What does pot-shop (from The Pickwick Papers) mean?

In 19th-century England, you'd go to a pot-shop — or, more commonly, a pothouse — to enjoy some ale served in big drinking cups known as tankards or pots. A pothouse is a small alehouse (that serves just alcohol) or tavern (which also offers food).

In The Pickwick Papers, Mr. Pickwick asks Ben Allen and Bob Sawyer to delay their meeting with Arabella and Nathaniel:

To this they very readily agreed, and the proposition was accordingly acted upon; Mr. Ben Allen and Mr. Bob Sawyer betaking themselves to a sequestered pot-shop on the remotest confines of the Borough, . . .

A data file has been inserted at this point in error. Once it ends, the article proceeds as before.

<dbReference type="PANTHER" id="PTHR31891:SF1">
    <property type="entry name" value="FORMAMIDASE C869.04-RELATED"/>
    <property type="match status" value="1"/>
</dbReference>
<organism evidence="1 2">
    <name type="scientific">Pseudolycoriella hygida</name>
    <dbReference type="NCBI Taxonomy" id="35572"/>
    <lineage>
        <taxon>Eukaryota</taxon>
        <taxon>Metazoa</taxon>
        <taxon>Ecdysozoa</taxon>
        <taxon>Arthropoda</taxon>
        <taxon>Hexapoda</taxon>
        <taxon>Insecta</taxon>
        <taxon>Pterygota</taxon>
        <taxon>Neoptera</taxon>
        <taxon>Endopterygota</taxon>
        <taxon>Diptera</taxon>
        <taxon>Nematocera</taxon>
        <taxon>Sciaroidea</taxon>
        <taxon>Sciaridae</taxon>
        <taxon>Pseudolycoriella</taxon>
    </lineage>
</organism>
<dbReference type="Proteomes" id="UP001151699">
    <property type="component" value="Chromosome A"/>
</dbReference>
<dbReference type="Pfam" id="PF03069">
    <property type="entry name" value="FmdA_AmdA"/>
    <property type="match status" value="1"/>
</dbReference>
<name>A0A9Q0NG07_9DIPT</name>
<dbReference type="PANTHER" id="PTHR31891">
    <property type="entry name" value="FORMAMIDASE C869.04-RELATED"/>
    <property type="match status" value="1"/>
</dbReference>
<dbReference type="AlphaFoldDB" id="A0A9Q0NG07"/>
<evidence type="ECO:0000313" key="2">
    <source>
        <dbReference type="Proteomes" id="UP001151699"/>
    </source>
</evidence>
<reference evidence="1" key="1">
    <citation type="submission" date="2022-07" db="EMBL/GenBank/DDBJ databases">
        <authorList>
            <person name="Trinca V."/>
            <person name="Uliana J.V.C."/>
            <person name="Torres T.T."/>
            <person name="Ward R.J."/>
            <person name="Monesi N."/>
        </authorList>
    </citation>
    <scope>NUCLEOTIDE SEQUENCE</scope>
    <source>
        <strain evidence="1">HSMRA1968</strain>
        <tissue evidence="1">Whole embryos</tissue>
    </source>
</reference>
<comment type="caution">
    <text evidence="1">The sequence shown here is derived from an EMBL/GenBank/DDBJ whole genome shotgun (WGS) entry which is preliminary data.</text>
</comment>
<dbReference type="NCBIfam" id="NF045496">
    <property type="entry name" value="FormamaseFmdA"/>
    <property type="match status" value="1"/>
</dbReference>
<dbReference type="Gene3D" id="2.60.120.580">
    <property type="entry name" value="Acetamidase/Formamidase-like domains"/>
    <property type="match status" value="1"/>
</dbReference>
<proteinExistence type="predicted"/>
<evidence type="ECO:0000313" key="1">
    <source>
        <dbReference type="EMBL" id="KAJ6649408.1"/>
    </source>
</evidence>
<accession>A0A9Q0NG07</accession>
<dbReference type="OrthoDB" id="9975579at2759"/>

And in Thomas Hardy's Jude the Obscure, Jude and Sue consider taking a different Arabella's small son into their home:

I feel that, anyhow, I don't like to leave the unfortunate little fellow to neglect. Just think of his life in a Lambeth pothouse, and all its evil influences, with a parent who doesn't want him . . .